Anna Kooiman talks with the Founding Father in Colonial Williamsburg.
Anna Kooiman talks with the Founding Father in Colonial Williamsburg.
This Fourth of July, many Americans are spun up, protesting against President Trump with a long list of grievances – most recently his plans to appoint a conservative justice to the Supreme Court, as well as his immigration policies, his foreign policy, his trade policy, his tweeting … his everything.
Calls for the president’s impeachment grow louder from the self-styled Resistance – increasingly strident folks on the left, some proudly calling themselves socialists – who act as if they are fighting a tyrannical enemy nation occupying the White House. They may have seen one too many films about occupied Europe in World War II.
Trump administration officials are harassed at restaurants, movie theaters and their homes. And don’t forget that just a year ago, a gunman attacked Republican members of Congress at a baseball practice and severely wounded Rep. Steve Scalise, R-La., almost taking his life.
Underlying much of this angst and anger is a mistaken belief that the federal government is all that matters. But in reality, this isn’t true.
Let me review what we all should have learned in school. Power is not all concentrated in the hands of our elected president, Congress and the federal courts. Importantly, we have state and local governments that share power as well, all led by people the voters elect.
The Founding Fathers designed our system this way in the Constitution for a very important reason: liberty is elusive in a large land with a diverse population if government power is centralized and monopolized in Washington.
The United States of America made its Declaration of Independence from Britain on July 4, 1776. More than a mere document, the declaration launched the American project, giving our nation this mission statement:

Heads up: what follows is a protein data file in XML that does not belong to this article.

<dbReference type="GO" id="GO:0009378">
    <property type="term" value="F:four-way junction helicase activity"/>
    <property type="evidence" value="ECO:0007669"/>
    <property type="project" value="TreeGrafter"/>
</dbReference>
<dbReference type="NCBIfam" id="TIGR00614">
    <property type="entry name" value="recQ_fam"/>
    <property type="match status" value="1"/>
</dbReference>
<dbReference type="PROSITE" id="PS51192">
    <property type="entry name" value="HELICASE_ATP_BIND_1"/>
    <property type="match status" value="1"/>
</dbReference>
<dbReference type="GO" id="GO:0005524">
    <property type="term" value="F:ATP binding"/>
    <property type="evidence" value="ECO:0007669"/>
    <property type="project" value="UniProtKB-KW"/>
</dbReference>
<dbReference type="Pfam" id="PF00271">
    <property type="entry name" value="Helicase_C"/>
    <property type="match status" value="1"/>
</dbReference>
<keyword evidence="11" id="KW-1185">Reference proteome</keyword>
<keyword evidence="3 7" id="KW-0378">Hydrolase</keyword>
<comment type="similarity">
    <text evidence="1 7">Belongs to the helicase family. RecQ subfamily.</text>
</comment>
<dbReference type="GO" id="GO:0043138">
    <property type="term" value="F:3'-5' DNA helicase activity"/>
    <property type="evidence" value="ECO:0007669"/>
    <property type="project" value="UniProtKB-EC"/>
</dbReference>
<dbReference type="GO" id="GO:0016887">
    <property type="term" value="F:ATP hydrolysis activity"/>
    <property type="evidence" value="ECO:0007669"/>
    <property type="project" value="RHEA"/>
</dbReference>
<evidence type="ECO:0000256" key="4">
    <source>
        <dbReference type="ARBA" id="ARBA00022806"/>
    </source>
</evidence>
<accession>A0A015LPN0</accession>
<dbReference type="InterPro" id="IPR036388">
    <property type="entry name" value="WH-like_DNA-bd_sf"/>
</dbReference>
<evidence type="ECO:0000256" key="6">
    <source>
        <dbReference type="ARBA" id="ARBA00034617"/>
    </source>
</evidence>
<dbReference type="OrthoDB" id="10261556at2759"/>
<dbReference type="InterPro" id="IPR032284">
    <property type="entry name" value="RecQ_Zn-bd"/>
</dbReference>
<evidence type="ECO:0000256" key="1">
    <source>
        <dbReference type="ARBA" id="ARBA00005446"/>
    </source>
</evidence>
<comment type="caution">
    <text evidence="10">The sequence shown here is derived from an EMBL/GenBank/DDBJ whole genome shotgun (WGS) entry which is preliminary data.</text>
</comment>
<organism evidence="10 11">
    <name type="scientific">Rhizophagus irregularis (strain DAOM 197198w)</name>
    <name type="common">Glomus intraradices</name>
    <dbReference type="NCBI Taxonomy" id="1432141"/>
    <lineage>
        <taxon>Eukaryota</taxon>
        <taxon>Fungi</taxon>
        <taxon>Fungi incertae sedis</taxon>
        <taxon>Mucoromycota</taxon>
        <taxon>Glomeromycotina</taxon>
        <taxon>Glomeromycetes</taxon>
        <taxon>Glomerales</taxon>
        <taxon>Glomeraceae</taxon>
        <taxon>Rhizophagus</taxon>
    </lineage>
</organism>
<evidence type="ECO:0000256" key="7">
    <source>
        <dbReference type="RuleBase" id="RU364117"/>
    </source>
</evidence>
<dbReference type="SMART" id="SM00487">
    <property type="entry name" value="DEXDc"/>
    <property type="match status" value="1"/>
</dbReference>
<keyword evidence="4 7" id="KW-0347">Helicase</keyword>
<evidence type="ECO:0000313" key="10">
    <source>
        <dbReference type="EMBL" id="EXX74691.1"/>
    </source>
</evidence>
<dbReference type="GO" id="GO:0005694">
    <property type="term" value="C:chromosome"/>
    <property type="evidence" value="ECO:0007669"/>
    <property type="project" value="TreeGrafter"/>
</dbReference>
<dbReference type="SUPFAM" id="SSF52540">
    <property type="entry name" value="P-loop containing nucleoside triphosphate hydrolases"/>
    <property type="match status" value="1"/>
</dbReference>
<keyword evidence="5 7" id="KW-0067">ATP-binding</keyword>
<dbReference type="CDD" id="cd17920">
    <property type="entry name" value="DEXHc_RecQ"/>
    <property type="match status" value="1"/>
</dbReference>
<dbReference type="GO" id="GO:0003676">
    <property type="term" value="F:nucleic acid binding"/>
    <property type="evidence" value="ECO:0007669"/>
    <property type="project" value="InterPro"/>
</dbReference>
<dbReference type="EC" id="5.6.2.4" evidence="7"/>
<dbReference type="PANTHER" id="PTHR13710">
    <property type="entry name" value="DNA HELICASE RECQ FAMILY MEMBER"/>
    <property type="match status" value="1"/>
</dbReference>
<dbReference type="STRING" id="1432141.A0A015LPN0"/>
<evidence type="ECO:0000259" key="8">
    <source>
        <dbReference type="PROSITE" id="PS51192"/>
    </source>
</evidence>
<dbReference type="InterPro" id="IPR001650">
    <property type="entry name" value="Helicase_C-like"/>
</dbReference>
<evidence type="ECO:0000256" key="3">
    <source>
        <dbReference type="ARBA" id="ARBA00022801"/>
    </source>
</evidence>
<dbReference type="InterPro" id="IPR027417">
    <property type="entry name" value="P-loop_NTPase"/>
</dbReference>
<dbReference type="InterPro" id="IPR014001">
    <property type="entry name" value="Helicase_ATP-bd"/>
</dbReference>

“We hold these truths to be self-evident, that all men are created equal, that they are endowed by their Creator with certain unalienable Rights, that among these are Life, Liberty and the pursuit of Happiness. — That to secure these rights, Governments are instituted among Men, deriving their just powers from the consent of the governed.”
The implementation of “unalienable Rights” for all Americans (black people, women and Native Americans were regrettably excluded for many years) required a horrific Civil War and several amendments to the Constitution to be realized. But our form of government is, at its core, designed to foster “Life, Liberty and the pursuit of Happiness.”
Some political matters require a national standard. For instance, after the Supreme Court’s infamous Dred Scott decision in 1857, essentially upholding the practice of slavery and denying citizenship to black people, Abraham Lincoln observed: “A house divided against itself, cannot stand. I believe this government cannot endure, permanently, half slave and half free.”
Similarly, after the Supreme Court’s Obergefell decision in 2015 regarding same-sex marriage, there is no going back – contracts must be honored across state lines.
This still leaves an enormous amount of room for Americans to seek their preferred form of government at the state level.
People have rights, states have powers. Among the powers allotted to states are the ability to tax, spend, regulate and set laws for punishing crimes.